NAB credit card customers risk bad credit record

NAB is switching its credit card customers to Visa. Photo: Louise KennerleyNational Australia Bank credit card customers who do not update their direct debit arrangements when they are issued their new Visa credit card risk not only missing payments, but potentially damaging their credit records.
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The warning comes as hundreds of thousands of NAB credit card customers are being switched from MasterCard to Visa.

With the advent of the comprehensive credit reporting regimen, more types of late payments of bills are recorded on credit records.  A poor credit record could make if harder or impossible to get a loan.

Late last year, NAB signed a 10-year exclusive deal with Visa effectively dumping MasterCard. All customers have been notified of the change.

It started issuing Visa credit cards to its MasterCard customers in July. t is expected to be another 12 months until the switch-over is complete.

There is no change for NAB debit cardholders as NAB debit cards are already provided by Visa.

A Money reader recently received a letter from NAB saying that she is to be issued with a Visa credit card. This was the first she heard of it.

The reader, who wishes not to be named, said her husband has direct debits on the MasterCard to pay the bills and is not impressed with having to change all the arrangements.

“It’s a very high-handed, unilateral decision in which their customers have had no say in whatsoever,” she says.

NAB maintains that customers who have a MasterCard credit card are being issued a like-for-like or better Visa credit card.

A NAB spokesperson said the bank is providing its customers with a changeover period of at least 60 days after they receive their new Visa credit card to update their direct debit details.

Also, some direct debits, such as those payments set up by NAB or from other bank accounts, will automatically be transferred to the new card.

Bessie Hassan, money expert at comparison site, Finder, says it is very important that NAB customers check their last credit card bill and identify all payments that are processed automatically and give the providers their new credit card details.

“If you forget to change your direct debits you could miss payments and subsequently damage your credit score if a direct debit remains unpaid for too long,” she says.

A damaged credit score is more likely with a missed regular payment, such as for telecommunications plans, which many people pay automatically with their credit cards, she says.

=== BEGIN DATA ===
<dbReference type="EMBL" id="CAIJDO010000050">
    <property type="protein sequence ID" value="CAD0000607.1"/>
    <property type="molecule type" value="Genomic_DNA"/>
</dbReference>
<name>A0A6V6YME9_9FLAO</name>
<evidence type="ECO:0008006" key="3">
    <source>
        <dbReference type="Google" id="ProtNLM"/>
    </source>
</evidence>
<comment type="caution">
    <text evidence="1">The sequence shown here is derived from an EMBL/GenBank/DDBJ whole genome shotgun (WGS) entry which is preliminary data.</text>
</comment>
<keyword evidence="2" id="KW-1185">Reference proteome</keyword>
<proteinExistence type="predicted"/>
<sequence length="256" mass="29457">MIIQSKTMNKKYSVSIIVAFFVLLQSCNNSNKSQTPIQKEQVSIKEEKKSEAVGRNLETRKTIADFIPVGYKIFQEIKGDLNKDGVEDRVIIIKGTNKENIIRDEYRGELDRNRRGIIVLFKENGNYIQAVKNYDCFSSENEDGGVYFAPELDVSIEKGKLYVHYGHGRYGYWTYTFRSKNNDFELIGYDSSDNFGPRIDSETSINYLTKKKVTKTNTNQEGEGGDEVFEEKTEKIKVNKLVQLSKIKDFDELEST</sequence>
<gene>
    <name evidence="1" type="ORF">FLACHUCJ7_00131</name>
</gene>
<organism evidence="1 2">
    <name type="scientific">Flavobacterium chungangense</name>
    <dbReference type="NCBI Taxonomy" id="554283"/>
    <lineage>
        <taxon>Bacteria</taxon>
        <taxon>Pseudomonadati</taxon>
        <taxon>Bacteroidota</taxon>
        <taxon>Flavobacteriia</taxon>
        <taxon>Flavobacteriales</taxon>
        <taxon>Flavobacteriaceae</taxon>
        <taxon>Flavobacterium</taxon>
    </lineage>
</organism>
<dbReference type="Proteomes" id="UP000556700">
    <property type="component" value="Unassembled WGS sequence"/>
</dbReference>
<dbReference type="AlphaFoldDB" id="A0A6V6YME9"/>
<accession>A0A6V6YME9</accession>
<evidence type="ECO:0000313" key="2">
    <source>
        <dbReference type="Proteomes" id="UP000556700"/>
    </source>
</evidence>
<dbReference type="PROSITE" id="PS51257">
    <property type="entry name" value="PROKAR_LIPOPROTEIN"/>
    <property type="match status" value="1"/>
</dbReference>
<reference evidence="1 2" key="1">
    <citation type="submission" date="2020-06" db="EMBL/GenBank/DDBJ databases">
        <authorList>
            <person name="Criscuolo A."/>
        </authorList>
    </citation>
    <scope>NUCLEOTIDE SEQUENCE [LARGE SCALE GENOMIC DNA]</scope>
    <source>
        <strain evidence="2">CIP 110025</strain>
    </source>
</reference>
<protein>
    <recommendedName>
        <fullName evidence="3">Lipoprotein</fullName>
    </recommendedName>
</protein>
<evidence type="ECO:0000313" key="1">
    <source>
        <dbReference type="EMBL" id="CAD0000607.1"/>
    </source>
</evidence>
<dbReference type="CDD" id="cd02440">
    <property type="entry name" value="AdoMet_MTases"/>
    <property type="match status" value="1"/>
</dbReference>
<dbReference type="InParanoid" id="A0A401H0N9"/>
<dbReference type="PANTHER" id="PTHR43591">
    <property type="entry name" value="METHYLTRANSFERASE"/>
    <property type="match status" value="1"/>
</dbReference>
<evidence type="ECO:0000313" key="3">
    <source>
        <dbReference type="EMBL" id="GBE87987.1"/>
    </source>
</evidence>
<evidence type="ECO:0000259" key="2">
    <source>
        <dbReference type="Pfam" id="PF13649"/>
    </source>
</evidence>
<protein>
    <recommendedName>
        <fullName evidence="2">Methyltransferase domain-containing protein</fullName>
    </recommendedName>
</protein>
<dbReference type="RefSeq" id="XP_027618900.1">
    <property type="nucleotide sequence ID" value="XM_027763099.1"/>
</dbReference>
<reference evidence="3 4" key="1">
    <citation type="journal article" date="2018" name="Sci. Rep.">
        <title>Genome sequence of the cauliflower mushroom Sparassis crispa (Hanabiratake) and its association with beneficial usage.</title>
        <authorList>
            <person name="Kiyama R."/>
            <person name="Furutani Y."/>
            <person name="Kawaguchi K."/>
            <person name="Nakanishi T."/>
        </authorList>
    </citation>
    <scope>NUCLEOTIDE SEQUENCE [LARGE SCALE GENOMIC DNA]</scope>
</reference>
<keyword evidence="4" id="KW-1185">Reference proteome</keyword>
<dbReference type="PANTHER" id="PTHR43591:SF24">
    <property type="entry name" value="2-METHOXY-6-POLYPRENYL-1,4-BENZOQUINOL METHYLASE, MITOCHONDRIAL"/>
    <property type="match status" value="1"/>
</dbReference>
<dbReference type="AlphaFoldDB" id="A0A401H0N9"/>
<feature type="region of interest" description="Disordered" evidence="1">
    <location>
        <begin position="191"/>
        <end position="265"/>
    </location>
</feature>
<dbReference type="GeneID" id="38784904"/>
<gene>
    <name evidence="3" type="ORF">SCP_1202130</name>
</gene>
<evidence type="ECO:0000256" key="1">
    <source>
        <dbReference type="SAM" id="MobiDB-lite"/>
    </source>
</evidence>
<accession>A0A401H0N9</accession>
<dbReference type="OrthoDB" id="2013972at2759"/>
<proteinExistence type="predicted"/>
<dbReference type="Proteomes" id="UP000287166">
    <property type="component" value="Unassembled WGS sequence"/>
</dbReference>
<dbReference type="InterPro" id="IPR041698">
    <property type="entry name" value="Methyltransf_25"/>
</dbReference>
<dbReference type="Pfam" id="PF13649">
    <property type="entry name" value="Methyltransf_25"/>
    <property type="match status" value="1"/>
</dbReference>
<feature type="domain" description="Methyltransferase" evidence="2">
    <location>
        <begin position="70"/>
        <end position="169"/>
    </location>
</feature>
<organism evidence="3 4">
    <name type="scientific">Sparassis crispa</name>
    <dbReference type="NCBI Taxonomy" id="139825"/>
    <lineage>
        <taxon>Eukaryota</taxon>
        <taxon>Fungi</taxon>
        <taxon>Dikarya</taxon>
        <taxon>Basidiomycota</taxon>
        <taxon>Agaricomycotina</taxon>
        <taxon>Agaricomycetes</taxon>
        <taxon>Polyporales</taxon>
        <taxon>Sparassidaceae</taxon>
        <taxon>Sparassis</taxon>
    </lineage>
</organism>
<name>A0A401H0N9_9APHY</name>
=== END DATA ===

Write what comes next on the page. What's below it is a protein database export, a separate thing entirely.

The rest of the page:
Payments on home loans, personal loans and on credit cards themselves are usually not allowed to be made with credit cards, she says.

NAB says the deal with Visa will result in a “full range of card features and improved banking and payment experiences”.

For example, as a consequence of the deal with Visa, the bank earlier this year released NAB Pay, which allows customers to make contactless payments using their smartphones.

Westpac and Commonwealth Banks say they have no plans to follow NAB in signing up their retail credit card customers with one credit card provider.

ANZ was contacted but did not respond by deadline.

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NSW government accused of discrimination against temporary residents

Software designer Silvio Jemma is frustrated at not being able to enrol his son in a local school. Photo: Daniel MunozChildren as young as five are being rejected by NSW public schools because their parents are temporary visa holders while schools across Sydney overflow with enrolments.
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Five-year-old Frederico Jemma was born in Sydney to Italian parents who have lived in NSW for seven years on temporary visas. Both have paid taxes and are happy to stump up the $5000 it costs to send an international student to a local public school.

But in September they were told there was no room for Frederico at Kensington Public.

Enrolments have skyrocketed by between three and five times the NSW average over the past four years across the Waverley, Canada Bay, Sydney and Ryde local government areas, according to a Fairfax Media analysis of Department of Education figures. At Kensington Public they have surged 14 per cent in that time alone.

Facing a budget shortfall of at least $11 billion to build thousands of new classrooms, the NSW government committed record levels of funding this year for 1100 new classrooms in the next four years to help meet the boom in student enrolments.

But the extra capacity will not come quickly enough for Frederico.

Frederico was rejected because he was the son of migrants who had been unable to stay in the one job for the more than two years necessary to gain sponsorship and permanent residency.